She surpassed our expectations as a broody and hatched out TWELVE babies! Good Girl!
|shortly after hatching- the babies like to stay right up next to or underneath mama|
|seeing chick feed for the first time|
She has been such a good mama to her chicks and very protective of them (pecking us when we reach in or get close). She raises them far better than we could, teaching them everything they need to know in chicken life. She shows them how to eat, drink, scratch, know what treats are, take a dust bath, and lots of other useful skills.
|a couple weeks old|
The chicks have grown and changed so much in just the last couple of weeks! They love to snuggle underneath her warm feathers and wings and often they will jump on top of her back to hang out for a bit while she is sitting down. SO CUTE.
|catching a ride on mama's back|
An interesting outcome of this year's hatch was the presence of a white Dominique chick, which when hatched looked like a fuzzy whitish yellow chick with some grey accents on the wings and head. I had no idea what a white Dominique even was until this happened, and at first I thought a stray rooster had stopped by one day without us knowing to visit our flock of all Dominiques! Apparently there is a recessive gene where every once in a while the Dominique will have white or partially white coloring. It is a pretty rare occurrence and it will be fun to see how this little chick changes as she/he develops.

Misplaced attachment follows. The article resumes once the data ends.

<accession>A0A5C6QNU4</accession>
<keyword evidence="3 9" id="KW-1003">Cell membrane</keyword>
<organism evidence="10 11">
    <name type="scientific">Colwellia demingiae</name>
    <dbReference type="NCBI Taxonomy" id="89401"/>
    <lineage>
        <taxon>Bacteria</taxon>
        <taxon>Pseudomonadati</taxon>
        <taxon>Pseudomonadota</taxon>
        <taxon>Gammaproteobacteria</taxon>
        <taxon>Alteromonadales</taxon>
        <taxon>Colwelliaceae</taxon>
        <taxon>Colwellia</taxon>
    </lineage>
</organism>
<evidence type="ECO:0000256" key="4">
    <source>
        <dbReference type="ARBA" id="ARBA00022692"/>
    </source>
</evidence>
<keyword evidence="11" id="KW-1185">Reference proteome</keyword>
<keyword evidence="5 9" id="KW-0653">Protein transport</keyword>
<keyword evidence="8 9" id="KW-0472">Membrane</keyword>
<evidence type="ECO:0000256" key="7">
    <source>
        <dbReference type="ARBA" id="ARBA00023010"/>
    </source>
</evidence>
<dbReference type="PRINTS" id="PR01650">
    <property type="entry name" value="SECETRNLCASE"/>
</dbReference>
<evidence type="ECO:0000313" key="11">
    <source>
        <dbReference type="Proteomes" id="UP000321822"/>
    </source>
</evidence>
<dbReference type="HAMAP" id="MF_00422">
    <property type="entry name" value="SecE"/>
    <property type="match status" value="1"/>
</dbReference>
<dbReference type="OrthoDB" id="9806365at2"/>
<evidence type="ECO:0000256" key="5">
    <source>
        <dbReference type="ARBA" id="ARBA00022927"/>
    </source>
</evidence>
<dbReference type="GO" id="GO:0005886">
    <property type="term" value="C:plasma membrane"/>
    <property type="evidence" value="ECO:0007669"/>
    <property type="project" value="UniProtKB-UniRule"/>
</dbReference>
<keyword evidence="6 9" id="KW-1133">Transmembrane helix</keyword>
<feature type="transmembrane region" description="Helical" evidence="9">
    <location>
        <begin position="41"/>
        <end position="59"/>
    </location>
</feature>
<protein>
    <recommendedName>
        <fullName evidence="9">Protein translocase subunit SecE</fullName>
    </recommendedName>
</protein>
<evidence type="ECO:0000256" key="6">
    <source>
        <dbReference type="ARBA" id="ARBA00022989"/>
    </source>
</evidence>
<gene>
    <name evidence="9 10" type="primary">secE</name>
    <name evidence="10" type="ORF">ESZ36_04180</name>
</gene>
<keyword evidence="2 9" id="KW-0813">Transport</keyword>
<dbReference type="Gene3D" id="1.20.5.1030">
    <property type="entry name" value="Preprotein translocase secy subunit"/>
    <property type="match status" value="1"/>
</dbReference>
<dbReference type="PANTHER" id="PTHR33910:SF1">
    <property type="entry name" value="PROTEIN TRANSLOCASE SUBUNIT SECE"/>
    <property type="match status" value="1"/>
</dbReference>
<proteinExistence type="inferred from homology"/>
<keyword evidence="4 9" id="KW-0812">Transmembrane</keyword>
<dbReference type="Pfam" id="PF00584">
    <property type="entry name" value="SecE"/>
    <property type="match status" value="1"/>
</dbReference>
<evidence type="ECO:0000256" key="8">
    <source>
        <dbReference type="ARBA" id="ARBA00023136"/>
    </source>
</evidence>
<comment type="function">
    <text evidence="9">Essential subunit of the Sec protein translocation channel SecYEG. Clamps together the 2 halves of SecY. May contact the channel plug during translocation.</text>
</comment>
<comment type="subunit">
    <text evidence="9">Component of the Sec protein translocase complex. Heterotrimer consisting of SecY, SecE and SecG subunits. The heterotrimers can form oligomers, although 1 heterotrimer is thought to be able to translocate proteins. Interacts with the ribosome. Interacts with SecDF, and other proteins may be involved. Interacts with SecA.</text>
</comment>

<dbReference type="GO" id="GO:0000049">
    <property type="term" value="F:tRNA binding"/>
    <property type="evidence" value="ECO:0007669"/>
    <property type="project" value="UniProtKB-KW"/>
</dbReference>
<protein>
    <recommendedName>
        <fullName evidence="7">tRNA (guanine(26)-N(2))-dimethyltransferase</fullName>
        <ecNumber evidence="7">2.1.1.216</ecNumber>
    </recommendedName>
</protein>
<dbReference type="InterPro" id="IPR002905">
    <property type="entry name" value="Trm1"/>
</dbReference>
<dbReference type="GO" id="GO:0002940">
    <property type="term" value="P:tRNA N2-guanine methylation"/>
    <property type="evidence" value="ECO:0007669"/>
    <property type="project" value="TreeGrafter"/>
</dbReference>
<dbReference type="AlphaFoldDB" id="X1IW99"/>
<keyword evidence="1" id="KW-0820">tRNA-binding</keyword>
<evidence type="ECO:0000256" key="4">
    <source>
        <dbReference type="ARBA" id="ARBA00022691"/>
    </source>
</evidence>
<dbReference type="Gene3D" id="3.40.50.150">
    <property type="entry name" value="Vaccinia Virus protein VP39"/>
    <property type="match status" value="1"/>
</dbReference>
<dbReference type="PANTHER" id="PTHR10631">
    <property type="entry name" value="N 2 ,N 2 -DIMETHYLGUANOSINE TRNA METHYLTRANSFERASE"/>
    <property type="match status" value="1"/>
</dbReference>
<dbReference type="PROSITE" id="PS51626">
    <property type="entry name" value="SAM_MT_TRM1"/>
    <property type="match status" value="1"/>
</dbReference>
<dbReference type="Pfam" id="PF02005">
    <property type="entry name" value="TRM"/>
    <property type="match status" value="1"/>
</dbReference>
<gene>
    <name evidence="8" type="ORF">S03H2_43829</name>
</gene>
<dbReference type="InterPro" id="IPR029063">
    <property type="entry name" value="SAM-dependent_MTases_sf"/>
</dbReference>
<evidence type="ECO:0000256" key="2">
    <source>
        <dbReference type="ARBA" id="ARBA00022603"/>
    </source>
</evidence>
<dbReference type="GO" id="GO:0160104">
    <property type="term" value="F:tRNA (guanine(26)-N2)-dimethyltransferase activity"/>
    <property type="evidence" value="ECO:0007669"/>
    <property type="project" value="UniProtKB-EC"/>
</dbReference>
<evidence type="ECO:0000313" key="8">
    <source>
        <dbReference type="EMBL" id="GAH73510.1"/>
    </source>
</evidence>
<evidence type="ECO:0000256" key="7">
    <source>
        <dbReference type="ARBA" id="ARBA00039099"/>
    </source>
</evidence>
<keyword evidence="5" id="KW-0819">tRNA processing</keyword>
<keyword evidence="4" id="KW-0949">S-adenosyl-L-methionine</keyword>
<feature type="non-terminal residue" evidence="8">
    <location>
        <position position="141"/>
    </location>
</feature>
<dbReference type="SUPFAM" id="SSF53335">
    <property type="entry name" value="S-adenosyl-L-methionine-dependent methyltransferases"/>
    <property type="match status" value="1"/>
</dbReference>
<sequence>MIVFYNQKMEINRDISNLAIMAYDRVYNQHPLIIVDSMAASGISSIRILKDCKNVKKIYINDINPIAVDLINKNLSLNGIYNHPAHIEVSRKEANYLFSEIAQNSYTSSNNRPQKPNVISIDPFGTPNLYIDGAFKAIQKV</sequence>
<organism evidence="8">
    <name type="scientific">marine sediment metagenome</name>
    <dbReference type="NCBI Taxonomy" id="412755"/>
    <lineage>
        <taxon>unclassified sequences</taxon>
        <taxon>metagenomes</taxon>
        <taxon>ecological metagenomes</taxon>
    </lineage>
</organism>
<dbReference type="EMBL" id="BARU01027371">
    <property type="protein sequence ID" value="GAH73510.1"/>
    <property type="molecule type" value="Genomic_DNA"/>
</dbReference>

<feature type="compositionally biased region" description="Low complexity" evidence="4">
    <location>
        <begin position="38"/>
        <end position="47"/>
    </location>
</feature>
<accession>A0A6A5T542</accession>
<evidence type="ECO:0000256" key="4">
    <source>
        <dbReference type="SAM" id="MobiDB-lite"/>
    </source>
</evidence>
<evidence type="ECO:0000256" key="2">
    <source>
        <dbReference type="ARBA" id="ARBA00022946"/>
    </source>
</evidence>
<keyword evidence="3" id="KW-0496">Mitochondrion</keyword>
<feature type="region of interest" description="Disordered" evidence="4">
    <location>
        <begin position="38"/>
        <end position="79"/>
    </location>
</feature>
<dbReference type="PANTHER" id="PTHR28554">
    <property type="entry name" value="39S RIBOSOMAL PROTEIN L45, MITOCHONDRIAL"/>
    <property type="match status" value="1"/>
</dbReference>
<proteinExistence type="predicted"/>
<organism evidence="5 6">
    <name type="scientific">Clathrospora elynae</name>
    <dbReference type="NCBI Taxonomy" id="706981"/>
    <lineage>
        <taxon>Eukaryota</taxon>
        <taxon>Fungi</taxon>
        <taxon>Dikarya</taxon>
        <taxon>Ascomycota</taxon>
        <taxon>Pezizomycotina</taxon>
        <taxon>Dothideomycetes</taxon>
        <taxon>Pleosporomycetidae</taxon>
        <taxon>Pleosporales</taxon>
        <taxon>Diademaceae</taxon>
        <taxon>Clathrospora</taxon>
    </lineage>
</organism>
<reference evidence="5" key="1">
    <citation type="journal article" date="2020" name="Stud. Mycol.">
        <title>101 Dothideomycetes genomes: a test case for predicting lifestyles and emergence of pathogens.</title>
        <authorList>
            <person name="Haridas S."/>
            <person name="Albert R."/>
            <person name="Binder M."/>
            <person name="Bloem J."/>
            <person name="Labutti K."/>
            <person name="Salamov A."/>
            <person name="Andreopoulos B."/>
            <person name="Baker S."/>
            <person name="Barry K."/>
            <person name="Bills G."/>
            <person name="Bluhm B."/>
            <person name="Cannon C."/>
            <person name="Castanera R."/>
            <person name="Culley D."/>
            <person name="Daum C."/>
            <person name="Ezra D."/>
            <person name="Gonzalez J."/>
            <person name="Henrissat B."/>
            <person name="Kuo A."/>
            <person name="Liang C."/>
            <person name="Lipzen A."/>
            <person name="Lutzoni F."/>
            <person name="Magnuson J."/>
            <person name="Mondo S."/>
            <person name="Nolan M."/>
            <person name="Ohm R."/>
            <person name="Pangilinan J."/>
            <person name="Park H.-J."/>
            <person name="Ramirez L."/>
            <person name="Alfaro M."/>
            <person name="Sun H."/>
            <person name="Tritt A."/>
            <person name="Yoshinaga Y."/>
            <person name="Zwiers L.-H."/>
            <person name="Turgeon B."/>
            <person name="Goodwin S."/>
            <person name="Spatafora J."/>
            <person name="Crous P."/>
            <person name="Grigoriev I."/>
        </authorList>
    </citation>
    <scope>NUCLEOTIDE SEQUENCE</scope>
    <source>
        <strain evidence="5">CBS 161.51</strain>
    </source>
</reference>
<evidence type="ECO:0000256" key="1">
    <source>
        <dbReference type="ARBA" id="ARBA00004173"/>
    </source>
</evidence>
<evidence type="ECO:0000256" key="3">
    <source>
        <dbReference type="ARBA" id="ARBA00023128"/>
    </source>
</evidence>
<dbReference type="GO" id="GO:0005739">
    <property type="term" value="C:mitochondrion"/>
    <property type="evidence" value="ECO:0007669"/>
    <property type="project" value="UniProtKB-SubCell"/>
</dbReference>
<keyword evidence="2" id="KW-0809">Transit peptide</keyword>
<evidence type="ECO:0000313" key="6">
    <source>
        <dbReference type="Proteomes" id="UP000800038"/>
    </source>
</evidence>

|the White Dominique chick gives mama kisses (or more likely picks food from her beak)|
I love letting our chickens breed on their own and repopulate the flock naturally. It's much less work for us to let our hens raise the chicks, and I think they probably integrate into the flock better as well. It does involve some planning in order to breed the best type of whatever breed you have and improve your flock's genetics, but I find it great fun. There's nothing like watching a mama hen and her sweet baby chicks :)
A lot of people have asked us what we are going to do with all these chicks when they grow up. Well, we plan to keep all the pullets and from the cockerels we will save the best one with good Dominique type for breeding and the rest will be processed and go to freezer camp. This will be very very hard I'm sure, but a necessary part of homesteading for us. What else would we do with all those grown roosters?
For now, however, we will enjoy their utter cuteness and fuzzy bodies with high-pitched cheeping noises :)